"My parents used to tell us about Angola. I do the same with my children," Pedro revealed. "And now they don't stop asking me when we will go to Angola."

By Celine Schmitt in Kinshasa, Democratic Republic of the Congo

• DONATE NOW •

 

• GET INVOLVED • • STAY INFORMED •

DR Congo Crisis: Urgent Appeal

Intense fighting has forced more than 64,000 Congolese to flee the country in recent months.

Donate to this crisis

Repatriation

UNHCR works with the country of origin and host countries to help refugees return home.

Returnees in Myanmar

During the early 1990s, more than 250,000 Rohingya Muslims fled across the border into Bangladesh, citing human rights abuses by Myanmar's military government. In exile, refugees received shelter and assistance in 20 camps in the Cox's Bazaar region of Bangladesh. More than 230,000 of the Rohingya Muslims have returned since 1992, but about 22,000 still live in camps in Bangladesh. To promote stability in returnee communities in Myanmar and to help this group of re-integrate into their country, UNHCR and its partner agencies provide monitors to insure the protection and safety of the returnees as well as vocational training, income generation schemes, adult literacy programs and primary education.

Returnees in Myanmar

UNHCR/Partners Bring Aid to North Kivu

As a massive food distribution gets underway in six UNHCR-run camps for tens of thousands of internally displaced Congolese in North Kivu, the UN refugee agency continues to hand out desperately needed shelter and household items.

A four-truck UNHCR convoy carrying 33 tonnes of various aid items, including plastic sheeting, blankets, kitchen sets and jerry cans crossed Wednesday from Rwanda into Goma, the capital of the conflict-hit province in eastern Democratic Republic of the Congo (DRC). The aid, from regional emergency stockpiles in Tanzania, was scheduled for immediate distribution. The supplies arrived in Goma as the World Food Programme (WFP), with assistance from UNHCR, began distributing food to some 135,000 displaced people in the six camps run by the refugee agency near Goma.

More than 250,000 people have been displaced since the fighting resumed in August in North Kivu. Estimates are that there are now more than 1.3 million displaced people in this province alone.

Posted on 6 November 2008

UNHCR/Partners Bring Aid to North Kivu

UNHCR/Partners Bring Aid to North Kivu

Since 2006, renewed conflict and general insecurity in eastern Democratic Republic of the Congo's North Kivu province has forced some 400,000 people to flee their homes – the country's worst displacement crisis since the formal end of the civil war in 2003. In total, there are now some 800,000 people displaced in the province, including those uprooted by previous conflicts.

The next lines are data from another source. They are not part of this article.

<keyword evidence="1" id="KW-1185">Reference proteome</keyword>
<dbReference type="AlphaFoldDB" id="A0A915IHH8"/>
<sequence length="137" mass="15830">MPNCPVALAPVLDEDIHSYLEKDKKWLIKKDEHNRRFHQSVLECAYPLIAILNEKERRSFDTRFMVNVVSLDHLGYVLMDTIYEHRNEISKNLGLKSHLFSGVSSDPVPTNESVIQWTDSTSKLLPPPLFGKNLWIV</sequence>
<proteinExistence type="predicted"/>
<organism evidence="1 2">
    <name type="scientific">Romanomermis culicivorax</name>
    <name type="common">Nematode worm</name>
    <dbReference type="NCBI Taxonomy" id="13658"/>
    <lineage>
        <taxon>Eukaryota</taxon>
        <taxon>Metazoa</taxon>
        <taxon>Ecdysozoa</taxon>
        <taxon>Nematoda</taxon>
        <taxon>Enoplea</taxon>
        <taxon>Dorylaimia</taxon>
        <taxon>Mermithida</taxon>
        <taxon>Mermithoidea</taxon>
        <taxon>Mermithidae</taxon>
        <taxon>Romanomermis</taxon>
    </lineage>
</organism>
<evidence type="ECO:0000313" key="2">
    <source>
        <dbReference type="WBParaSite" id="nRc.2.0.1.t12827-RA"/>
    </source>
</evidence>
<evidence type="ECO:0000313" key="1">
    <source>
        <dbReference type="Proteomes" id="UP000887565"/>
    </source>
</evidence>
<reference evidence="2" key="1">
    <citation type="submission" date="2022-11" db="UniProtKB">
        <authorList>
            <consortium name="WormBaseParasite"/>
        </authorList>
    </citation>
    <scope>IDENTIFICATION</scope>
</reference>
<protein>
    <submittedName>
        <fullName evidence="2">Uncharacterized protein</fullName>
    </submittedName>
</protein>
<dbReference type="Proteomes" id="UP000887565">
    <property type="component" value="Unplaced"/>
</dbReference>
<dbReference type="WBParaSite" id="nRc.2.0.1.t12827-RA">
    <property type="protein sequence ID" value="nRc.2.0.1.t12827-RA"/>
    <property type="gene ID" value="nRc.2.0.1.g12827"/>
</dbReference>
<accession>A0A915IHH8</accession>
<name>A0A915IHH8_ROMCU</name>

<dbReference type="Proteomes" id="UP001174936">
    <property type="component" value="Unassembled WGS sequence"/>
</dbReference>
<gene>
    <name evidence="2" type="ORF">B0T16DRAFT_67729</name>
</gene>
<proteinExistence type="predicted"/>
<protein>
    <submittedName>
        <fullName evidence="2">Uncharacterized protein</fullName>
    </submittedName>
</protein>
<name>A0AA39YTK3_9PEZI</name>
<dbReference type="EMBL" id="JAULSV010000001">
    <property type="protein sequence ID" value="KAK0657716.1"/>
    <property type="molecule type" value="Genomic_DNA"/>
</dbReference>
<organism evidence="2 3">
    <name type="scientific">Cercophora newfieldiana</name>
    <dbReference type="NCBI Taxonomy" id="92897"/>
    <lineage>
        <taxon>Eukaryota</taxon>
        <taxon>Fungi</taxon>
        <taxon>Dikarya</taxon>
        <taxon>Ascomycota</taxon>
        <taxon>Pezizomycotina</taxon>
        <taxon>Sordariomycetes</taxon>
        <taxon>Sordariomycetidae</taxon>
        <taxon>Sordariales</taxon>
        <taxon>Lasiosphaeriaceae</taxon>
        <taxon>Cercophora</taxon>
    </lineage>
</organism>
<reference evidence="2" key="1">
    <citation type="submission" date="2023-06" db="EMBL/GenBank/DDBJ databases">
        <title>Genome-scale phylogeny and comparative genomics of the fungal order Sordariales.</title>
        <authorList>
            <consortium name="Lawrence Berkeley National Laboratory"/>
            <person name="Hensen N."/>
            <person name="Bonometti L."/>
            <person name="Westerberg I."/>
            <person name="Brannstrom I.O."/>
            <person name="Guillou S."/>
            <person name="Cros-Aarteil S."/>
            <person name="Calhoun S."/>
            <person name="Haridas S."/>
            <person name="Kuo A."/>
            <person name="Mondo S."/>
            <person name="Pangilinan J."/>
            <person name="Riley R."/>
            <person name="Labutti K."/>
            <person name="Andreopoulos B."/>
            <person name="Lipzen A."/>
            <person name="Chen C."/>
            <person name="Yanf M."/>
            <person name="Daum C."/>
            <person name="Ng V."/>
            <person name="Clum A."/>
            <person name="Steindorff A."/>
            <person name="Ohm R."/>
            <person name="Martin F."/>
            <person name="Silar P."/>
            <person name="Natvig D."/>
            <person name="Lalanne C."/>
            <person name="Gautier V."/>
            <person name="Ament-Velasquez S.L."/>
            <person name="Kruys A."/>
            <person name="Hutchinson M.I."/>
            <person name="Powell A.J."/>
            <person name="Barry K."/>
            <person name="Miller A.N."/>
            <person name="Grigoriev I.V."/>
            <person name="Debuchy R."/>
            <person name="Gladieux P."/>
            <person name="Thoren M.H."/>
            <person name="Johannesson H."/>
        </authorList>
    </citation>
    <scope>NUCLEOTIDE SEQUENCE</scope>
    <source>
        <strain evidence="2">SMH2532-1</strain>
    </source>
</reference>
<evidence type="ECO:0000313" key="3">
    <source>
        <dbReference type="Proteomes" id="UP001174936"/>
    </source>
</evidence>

Hope for the future was raised in January 2008 when the DRC government and rival armed factions signed a peace accord. But the situation remains tense in North Kivu and tens of thousands of people still need help. UNHCR has opened sites for internally displaced people (IDPs) and distributed assistance such as blankets, plastic sheets, soap, jerry cans, firewood and other items to the four camps in the region. Relief items have also been delivered to some of the makeshift sites that have sprung up.

UNHCR staff have been engaged in protection monitoring to identify human rights abuses and other problems faced by IDPs and other populations at risk across North Kivu.

UNHCR's ninemillion campaign aims to provide a healthy and safe learning environment for nine million refugee children by 2010.

Posted on 28 May 2008

UNHCR/Partners Bring Aid to North Kivu

Our Sister, Our Mother - 2013 UNHCR Nansen Refugee Award Laureate
Play video

Our Sister, Our Mother - 2013 UNHCR Nansen Refugee Award Laureate

The 2013 winner of UNHCR`s Nansen Refugee Award is Sister Angelique Namaika, who works in the remote north east region of Democratic Republic of the Congo with survivors of displacement and abuse by the Lord's Resistance Army (LRA). She has helped over 2000 displaced women and girls who have suffered the most awful kidnapping and abuse, to pick up the pieces of their lives and become re-accepted by their communities.
Uganda: New Camp, New ArrivalsPlay video

Uganda: New Camp, New Arrivals

Recent fighting in eastern Congo has seen thousands of civilians flee to a new camp, Bubukwanga, in neighboring Uganda.
DR Congo: Tears of RapePlay video

DR Congo: Tears of Rape

Eastern DRC remains one of the most dangerous places in Africa, particularly for women.